USDA farm bill rules and regs -- legislating from the executive bench
In teaching policy, I tell my class that the passage of a piece of legislation is only one step in the process. Once Congress has passed a piece of legislation, the appropriate government agency must take the legislative language and turn it into concrete regulations. Occasionally the proponents of a legislative action argue that the regulations do not reflect the original intent.
In most years, when I explain this process, it takes the form of a theoretical discussion. This year I have a number of real life examples.
Unlike many farm bills which eventually receive support from both the Congress and the administration, the 2008 farm bill was enacted over the veto of the President. In that situation it is not surprising to see an ongoing struggle between the administration and the advocates of various programs in the farm bill, especially when it comes to the writing of the implementing regulations.
At the moment we have three examples of this: the ACRE program, the 10 acre rule, and COOL. In each case the advocates argue that the administration is ignoring the intent of Congress in their rule making. Let us look at these one at a time.
The ACRE (Average Crop Revenue) program is a revenue protection program that farmers can opt into in exchange for giving up a percentage of their direct payments and the support levels provided by the Counter-Cyclical Payment program. Once a farmer signs up for ACRE they must stay into the program until the end of the current farm program.
The issue with ACRE is which crop years are to be used for computing the two-year average crop prices that are part of the ACRE payment formula. The administration would like to use the 2006 and 2007 crop years while farmers and Sen. Harkin insist that the intention of the legislation was to use the latest two years -- for the 2009 crop year (the first year farmers can sign up for the program) that would be 2007 and 2008. The administration wants the earlier years because the payments are lower while farmers want 2007 and 2008 because the average crop revenue is higher in those years.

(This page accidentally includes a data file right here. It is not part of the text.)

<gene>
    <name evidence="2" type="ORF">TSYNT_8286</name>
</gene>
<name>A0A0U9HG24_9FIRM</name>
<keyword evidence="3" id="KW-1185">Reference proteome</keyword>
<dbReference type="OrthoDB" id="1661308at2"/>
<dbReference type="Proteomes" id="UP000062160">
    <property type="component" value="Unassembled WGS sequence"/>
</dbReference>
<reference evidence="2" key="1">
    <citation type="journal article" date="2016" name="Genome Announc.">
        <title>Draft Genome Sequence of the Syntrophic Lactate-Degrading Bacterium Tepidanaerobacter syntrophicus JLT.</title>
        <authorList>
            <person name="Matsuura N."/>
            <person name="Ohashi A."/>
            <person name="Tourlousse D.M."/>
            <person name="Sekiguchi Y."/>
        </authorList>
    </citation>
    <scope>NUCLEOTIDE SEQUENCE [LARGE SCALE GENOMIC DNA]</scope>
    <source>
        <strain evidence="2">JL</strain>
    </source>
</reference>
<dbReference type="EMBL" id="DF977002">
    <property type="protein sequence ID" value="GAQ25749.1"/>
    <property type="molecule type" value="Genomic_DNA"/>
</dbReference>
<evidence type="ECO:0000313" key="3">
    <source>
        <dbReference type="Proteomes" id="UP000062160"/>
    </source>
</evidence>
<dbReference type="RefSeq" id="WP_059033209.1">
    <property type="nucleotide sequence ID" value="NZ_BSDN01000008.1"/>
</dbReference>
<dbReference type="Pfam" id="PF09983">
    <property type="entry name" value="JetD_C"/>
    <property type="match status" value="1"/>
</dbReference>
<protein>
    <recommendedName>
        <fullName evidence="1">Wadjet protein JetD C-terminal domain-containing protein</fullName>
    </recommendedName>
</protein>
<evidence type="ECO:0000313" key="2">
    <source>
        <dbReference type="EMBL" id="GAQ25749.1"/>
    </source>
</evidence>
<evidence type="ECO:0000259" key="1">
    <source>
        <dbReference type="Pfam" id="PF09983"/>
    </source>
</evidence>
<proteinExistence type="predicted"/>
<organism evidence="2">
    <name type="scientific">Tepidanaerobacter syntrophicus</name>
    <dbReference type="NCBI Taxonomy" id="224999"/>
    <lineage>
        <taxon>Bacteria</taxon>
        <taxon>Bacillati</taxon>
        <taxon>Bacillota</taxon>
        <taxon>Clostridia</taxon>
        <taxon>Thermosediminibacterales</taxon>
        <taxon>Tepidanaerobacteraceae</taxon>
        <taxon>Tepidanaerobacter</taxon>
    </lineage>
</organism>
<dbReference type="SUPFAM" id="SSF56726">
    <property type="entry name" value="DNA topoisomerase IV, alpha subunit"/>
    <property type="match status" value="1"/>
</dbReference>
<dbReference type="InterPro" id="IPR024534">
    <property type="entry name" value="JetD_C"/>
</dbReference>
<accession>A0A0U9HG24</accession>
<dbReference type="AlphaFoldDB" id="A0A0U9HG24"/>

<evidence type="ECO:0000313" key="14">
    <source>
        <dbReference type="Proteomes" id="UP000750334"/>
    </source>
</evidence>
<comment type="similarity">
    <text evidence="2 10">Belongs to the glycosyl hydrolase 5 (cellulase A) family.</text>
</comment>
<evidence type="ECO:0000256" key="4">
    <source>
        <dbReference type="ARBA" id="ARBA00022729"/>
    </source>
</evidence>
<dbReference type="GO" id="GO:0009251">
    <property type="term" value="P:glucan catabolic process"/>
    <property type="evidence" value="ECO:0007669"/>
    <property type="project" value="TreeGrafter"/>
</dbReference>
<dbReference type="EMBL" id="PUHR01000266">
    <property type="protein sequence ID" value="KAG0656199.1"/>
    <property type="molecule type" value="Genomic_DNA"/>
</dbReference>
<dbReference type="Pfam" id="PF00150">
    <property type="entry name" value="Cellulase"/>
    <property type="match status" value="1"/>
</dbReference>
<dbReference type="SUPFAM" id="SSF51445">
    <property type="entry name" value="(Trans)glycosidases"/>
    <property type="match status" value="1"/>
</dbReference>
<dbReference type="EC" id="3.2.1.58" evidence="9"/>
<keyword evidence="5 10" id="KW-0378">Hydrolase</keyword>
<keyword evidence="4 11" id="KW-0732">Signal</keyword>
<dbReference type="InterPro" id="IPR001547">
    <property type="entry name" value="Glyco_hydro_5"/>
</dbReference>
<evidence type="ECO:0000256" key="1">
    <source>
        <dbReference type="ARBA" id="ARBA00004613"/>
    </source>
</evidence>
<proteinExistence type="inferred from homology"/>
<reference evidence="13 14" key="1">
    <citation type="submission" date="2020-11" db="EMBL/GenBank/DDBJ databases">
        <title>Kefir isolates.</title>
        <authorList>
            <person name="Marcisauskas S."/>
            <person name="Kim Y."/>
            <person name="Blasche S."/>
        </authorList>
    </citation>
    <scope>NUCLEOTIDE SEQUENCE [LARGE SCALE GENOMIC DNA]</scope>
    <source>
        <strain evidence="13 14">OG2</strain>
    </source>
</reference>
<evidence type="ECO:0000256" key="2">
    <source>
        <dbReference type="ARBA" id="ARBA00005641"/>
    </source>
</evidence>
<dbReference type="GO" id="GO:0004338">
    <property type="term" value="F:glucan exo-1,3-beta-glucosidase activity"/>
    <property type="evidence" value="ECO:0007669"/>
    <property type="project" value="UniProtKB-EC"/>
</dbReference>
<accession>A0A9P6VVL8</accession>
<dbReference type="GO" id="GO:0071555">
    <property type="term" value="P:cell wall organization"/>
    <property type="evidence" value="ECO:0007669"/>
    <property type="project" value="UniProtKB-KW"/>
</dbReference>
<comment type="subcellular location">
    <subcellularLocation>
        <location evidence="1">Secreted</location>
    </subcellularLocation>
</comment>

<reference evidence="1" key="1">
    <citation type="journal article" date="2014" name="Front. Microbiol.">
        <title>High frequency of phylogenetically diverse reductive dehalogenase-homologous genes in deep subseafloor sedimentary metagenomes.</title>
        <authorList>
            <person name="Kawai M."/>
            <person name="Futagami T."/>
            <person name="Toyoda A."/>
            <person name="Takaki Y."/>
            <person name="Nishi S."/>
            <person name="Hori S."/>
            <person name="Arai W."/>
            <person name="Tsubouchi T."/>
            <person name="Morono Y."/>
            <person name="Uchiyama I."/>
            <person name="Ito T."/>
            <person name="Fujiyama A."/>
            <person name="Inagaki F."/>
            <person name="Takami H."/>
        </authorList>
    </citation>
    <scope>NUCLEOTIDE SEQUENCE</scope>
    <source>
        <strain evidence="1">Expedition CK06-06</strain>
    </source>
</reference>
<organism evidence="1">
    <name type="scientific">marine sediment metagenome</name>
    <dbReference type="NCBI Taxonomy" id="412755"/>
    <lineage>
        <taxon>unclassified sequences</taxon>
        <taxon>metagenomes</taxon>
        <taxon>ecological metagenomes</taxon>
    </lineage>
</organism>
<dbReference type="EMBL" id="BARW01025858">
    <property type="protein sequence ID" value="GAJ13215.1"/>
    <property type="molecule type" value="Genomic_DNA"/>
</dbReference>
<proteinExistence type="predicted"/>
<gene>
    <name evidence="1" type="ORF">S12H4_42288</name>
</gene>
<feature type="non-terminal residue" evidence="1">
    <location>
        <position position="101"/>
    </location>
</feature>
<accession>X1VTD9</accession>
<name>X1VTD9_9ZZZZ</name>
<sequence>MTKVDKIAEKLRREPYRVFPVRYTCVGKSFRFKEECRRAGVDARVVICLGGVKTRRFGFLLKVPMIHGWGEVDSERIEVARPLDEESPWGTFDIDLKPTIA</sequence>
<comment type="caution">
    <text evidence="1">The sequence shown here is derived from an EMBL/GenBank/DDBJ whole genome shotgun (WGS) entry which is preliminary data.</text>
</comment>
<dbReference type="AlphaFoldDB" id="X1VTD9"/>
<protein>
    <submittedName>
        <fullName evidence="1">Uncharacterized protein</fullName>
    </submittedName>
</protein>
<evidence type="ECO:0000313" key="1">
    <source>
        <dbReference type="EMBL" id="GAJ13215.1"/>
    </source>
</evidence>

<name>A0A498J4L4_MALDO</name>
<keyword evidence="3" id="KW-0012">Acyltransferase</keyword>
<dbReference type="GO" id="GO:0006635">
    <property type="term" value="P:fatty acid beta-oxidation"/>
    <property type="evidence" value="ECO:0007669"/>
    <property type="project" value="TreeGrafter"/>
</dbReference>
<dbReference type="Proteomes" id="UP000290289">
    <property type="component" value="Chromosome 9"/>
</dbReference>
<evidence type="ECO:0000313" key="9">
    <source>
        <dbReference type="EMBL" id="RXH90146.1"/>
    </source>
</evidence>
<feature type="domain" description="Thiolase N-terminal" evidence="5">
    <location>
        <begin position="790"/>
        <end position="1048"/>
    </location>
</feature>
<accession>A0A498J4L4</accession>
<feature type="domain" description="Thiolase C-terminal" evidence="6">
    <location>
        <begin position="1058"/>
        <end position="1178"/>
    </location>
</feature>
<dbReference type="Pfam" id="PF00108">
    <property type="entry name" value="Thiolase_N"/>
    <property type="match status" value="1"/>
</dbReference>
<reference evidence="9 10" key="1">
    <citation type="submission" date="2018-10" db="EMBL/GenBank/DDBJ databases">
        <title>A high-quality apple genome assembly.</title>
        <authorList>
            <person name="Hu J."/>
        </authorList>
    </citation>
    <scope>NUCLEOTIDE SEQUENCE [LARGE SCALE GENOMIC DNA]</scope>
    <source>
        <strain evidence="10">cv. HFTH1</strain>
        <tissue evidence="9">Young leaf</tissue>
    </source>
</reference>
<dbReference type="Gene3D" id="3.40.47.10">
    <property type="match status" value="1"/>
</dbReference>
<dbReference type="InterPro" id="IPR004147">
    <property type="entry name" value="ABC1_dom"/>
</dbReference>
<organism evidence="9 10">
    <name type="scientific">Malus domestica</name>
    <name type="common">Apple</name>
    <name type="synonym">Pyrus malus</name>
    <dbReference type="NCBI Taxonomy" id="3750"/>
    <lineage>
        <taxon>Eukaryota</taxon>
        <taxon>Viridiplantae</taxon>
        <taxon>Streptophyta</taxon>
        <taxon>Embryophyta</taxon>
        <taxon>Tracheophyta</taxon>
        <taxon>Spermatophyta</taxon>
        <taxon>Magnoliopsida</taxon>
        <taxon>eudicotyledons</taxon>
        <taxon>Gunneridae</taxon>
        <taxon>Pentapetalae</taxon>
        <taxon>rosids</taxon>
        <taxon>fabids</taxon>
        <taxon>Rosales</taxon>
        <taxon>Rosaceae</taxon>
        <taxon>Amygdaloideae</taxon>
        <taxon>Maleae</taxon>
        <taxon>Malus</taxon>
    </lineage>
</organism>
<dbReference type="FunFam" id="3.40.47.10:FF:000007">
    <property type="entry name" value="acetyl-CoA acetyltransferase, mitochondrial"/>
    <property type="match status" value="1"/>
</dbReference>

The 10-acre rule concerns a provision in the 2008 farm bill that disallows farm program payments for units of less than 10 acres. The administration sees this as a cost savings measure. Many of the farmers involved have several farming units that are less than ten acres. To participate in the program, farmers want to combine separate acreages of less than 10 acres into one "farm." The ability for a farmer to aggregate such acreages for the purpose of the program was specifically mentioned as allowable in written comments that attended the legislation. The administration ruled that the budget was set assuming that consolidation would not be allowed and they do not want to allow farmers to consolidate their acreage in order to stay in the farm program.
The COOL (Country of Origin Labeling) has been simmering since it was included in the 2002 farm bill. The administration was forced to implement it for some products, but did not implement it for beef, pork, and lamb along with a number of other agricultural products. The proponents of COOL want consumers to be able to identify where their food products come from because they believe that consumers have a preference for U.S. production. For meat, a product labeled "Product of the United States" must be born, raised and slaughtered in the U.S. It cannot be backgrounded in Mexico or born in Canada and receive the "Product of the United States" label.